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Céad Caoga Míle Fáilte*-150,000 Welcomes*

Bhí 150,000 príosúnaigh I bPríosúin Chill Mhaighneán    -    There were 150,000 prisoners in Kilmainham Gaol 

Josie McGowan Centenary Conference 2019

On Saturday 21 September we hosted the Josie McGowan Centenary Conference in the Labour History Society’s conference room, Beggar’s Bush barracks.

Josie McGowan was fatally injured in a police baton charge in Foster Place, Dublin 2, on 22 September 2018, and died a week later. So Saturday was the last day of the centenary of her injury, and almost the end of the centenary of her death.

There were four speakers in all – at 10.00 am Mícheál Ó Doibhilín started the Conference with a talk on 20-year-old Josie herself, and gave a meticulously illustrated and researched account of here life, while Mary McCauliffe – who was to talk on the women of the Irish Citizen Army but, due to a serious injury was unable to prepare this – spoke instead on the women of Cumann na mBan – a fascinating talk. Cathy Scuffil followed with a wonderful account of the women of Cumann na mBan in Dolphin’s Barn (where Josie was a member) and the final talk was an excellent and lively talk on the women of Cumann na mBan who were killed in the early 20th century revolutionary period.

Councillor Donna Cooney, of the Green Party, spoke briefly early in the Conference about the role of women today and how this had changed, and needed to change still more for equal partnership.

There was much debate from the floor before the Conference broke for lunch at 1.00 pm.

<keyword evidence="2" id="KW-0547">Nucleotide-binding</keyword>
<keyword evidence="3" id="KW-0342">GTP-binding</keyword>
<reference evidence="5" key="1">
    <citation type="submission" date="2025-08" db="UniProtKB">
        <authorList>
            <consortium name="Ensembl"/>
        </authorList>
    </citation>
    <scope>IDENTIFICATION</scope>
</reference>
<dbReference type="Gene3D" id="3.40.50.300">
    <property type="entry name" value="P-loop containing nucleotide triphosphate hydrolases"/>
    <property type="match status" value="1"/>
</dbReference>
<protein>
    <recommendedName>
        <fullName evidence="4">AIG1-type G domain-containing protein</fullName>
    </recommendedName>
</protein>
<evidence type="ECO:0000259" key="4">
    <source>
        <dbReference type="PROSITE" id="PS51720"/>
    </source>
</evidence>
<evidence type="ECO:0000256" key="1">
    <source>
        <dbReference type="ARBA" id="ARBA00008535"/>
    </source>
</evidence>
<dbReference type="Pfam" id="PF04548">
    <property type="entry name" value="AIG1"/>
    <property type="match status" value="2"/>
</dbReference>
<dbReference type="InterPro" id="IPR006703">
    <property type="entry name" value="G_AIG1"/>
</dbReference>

Then, at 1.30 pm Liz Gillis led a guided tour from Beggars’ Bush to Foster Place, stopping along the way at many well-known and not-so-well-known site of historic interest (including Mount Street Bridge for an detailed account of that battle in 1916). At Foster Place Mícheál outlined the circumstances of the DMP baton charge that led to Josie McGowan’s death, and announced the intention of erecting a plaque in memory of Josie there.

All involved declared this a most satisfactory event and, in the absence of any official commemoration of this, the first Cumann na mBan member to be killed during the revolution, a fitting way to remember young Josie McGowan 100 years after her tragic death.

We are grateful to the DDC's Decade of Commemorations Fund and the Irish Labour History Society for their support.
Irish Labour History Society, Beggars' Bush
Josie McGowan
Mícheál Ó Doibhilín gave an illustrated talk on the brief life of Josie McGowan - one of the forgotten participants in the Easter Rising - on Monday 26 September to a packed audience in Áras Chrónáin, Watery Lane, Clondalkin.
Josie was only 18 when she took part in the Easter Rising, fighting in the Marrowbone lane garrison. But two years later she was dead in tragic circumstances. Yet she was posthumously awarded not just the Easter Rising medal but also the Black and Tan/War of Independence one too. 
Overlooked until Mícheál researched her story, he believes she should be among our most honoured for her dedication and her bravery.
Thug Mícheál Ó Doibhilín léacht léaraithe ar saol gairid Josie McGowan - a ghlach páirt in Éirí Amach na Cásca - in Áras Chrónáin, Watery Lane, Cluain Dolcáin, ar an Luain, 26ú Meán Fómhair, ar a hocht a chlog iarnóin.
Ní raibh ach 18 bliain caite ag Josie nuair ghlach sí pair san Éirí Amach mar chuid de Gharastún Lána Marrowbone. Ach, laistigh de dhá bhliain eile, bhí sí marbh go tragóideach. Ach, má bhí, bronnadh - in éinneacht leis an Bonn 1916 - Bonn Cogadh na nDúbhchrónach uirthí freisin!
Deineadh deamad ar Josie go dtí gur thosaigh Mícheál ag taighdeah a saoil gairid, agus creideann sé gur cóir go mbéadh sí onóirithe inniúde dheasca a tiomnú agus a chrógacht.
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